Designer Eclectic Co-op in Manhattan
Interior designer Joshua Greene has been a style reporter for Women’s Wear Daily (and even had his own line of men’s shirts!) Before attending a motivational summer-long architectural program at Harvard — but the style universe has always fascinated him. A boyhood fascination with Legos needed him producing site plans and versions (“landscaped homes, down to their own ventilated driveways,” he states). And Greene has fond memories of accompanying his mother, who “ran a little design company back into the ’80s,” to job websites, workrooms, upholsterers and furniture refinishers in and about San Marino, California, the architecturally rich city where he grew up.
After understanding his true calling, he set down his reporter’s pen and embarked on a career designing interiors and writing a design blog, Shagreene. Adhering to Work with MR Architecture + Decor for David Mann, a long stint as a decorative project supervisor at Ralph Lauren and also a Few positions in between, he is since landed at Sawyer/Berson, an architectural firm in Nyc.
His private and decorating fashion, what he calls a “balanced restraint — an organized and simple variety of textures, colors and styles without a catchy thrown in,” is perhaps nowhere more evident than in the makeup of his former one-bedroom apartment in Manhattan’s Chelsea neighborhood.
at a Glance
Who lived here: Joshua Greene
Location: New York City
Size: 750 square feet
In 750 square feet and located on the upper floor of a 1938 art deco edifice, Greene’s bachelor co-op was pretty large by town standards — it even had an extra foot of ceiling height, a sunken living room plus a “little entry hallway that contributed to a feeling of discovery,” he states. He enjoyed it from the start, save for a few cosmetic concerns. “It looked like the collection of Three’s Company,” Greene says. “It hadn’t been touched since the ’70s. Wall-to-wall green shag carpet covered the floors.”
While Greene loved his flat’s deco bones and prewar details, he needed to station the new millennium. He replaced all of the base and crown molding before moving in (“an affordable way to generate everything much nicer,” he says) and hauled out the awful carpet. Providentially, the co-op’s original white-pine flooring were still intact. Greene coated them with a dark blot, adding a feeling of grandeur, and coated the living room walls using Anya Larkin silvery-gray grass fabric (“frequently too warm or cold, but this was perfect,” he states). From there, Greene simply assembled on his growing collection of art, some existing furniture and Donghia’s bright Spice Market cloth for floor-to-ceiling draperies.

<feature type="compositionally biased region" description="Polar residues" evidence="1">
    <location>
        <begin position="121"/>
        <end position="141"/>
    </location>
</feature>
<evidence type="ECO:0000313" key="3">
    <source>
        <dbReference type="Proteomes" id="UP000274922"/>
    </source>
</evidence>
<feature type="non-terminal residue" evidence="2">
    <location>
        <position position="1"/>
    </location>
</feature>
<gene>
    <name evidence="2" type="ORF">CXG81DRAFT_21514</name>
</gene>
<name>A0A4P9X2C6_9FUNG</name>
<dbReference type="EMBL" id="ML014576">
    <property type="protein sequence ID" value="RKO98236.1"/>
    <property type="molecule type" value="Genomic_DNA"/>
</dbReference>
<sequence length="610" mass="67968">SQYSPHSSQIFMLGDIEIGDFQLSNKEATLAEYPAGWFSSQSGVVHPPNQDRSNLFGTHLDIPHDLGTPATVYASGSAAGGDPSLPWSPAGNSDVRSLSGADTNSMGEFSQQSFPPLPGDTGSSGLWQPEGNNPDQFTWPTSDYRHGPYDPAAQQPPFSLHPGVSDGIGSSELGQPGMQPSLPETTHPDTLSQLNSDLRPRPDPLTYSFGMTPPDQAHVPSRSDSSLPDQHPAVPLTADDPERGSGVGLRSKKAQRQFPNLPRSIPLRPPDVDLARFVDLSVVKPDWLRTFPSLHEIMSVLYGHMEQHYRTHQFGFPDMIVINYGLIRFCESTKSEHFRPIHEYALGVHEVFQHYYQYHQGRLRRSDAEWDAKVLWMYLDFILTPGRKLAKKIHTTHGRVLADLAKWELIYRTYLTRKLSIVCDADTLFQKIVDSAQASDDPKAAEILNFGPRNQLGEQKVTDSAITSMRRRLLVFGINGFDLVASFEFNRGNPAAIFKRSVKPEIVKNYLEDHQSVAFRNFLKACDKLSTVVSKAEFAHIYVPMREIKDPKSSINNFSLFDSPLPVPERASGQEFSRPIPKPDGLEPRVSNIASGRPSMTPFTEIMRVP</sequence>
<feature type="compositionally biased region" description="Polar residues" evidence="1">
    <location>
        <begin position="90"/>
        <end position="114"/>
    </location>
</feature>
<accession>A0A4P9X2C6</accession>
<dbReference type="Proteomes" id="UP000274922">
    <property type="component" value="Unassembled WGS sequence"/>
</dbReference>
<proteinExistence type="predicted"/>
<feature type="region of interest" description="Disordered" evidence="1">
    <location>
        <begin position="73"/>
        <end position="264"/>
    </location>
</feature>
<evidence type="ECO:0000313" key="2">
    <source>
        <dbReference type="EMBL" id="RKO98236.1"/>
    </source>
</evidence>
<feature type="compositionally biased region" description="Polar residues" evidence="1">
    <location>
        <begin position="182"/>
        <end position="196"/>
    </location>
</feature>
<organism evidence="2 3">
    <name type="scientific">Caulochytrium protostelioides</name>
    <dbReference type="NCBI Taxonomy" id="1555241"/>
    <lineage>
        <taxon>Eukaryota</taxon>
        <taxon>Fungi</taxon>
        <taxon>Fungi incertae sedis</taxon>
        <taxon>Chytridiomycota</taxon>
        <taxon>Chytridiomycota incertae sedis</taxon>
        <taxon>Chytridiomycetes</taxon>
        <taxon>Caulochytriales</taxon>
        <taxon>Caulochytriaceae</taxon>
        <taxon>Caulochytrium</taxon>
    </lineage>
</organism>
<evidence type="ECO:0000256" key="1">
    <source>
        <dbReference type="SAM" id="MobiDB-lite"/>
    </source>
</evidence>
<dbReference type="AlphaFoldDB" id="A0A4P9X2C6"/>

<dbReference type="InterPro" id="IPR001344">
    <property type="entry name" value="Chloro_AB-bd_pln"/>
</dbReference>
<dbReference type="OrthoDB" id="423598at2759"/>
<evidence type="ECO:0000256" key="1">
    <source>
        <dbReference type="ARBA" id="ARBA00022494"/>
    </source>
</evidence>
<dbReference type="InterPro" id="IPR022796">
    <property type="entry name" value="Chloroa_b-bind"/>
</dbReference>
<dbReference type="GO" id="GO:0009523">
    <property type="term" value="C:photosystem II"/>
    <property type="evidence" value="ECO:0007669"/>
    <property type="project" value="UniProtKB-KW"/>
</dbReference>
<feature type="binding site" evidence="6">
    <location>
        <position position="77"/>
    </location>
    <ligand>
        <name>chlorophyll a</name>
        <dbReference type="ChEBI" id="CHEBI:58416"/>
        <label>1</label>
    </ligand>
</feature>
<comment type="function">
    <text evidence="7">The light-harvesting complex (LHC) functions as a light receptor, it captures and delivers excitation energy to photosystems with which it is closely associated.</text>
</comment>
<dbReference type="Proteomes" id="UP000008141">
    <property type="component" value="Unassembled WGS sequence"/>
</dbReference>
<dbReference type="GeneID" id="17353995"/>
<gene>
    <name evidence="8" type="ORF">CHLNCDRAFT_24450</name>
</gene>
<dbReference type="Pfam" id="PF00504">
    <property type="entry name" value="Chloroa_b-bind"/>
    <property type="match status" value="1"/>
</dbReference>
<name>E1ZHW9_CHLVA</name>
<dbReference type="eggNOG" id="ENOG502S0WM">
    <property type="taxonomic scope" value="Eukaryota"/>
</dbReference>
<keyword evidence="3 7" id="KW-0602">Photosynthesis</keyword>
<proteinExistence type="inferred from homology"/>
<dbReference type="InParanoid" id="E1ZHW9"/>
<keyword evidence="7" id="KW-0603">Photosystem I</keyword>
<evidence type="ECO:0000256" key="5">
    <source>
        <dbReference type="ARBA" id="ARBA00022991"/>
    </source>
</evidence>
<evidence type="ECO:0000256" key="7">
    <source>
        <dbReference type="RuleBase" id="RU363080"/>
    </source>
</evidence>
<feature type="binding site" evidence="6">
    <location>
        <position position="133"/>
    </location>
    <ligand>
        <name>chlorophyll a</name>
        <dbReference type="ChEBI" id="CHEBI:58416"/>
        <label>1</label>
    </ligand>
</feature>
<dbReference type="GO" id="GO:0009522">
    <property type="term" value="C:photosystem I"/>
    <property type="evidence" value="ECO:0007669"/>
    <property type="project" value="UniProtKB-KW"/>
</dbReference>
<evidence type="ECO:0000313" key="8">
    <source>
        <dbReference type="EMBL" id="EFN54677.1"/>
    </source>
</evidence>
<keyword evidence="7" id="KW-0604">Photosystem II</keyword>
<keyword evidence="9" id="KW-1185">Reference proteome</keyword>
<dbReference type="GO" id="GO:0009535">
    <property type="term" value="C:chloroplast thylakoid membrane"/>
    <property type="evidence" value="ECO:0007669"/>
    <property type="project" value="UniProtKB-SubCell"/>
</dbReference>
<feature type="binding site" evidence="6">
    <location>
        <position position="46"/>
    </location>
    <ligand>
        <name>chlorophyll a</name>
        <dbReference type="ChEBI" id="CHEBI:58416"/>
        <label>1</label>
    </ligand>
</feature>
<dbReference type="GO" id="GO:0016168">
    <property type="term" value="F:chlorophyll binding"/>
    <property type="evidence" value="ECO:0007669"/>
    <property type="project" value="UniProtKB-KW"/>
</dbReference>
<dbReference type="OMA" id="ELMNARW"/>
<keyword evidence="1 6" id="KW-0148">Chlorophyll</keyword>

Greene made the antique-brass java table (flanked by a set of ’70s barrel-backed slipper chairs covered in a woven chevron pattern from Dessin Fournir’s Classic Cloth collection). He enlisted a correspondence cutter normally hired to make Ralph Lauren stores’ signage to assemble it. “He awakened the end, and it is a very sturdy piece,” Greene says.
And what about the magnificent blue-green abstract oil painting over the sofa? It is one of the most treasured pieces, though he doesn’t know who the artist is. “I treat it like a Picasso! Right now it is being washed and reframed.”
The red lacquer reproduction altar tables that frame the Edward Wormley–fashion tufted sofa (a bit Greene bought while in college) are topped with a set of bronze lamps that he seen in Paul Donzella’s 20th-century antiques gallery.
The charming life with dogwood branches was gifted to Greene by the co-op’s previous owner: “Her husband was a painter; I just had it reframed,” he states.
Opposite the sofa is a large, black regency-era breakfront with gold-green hand-painted detailing. In it, Greene saved china, books — even his television.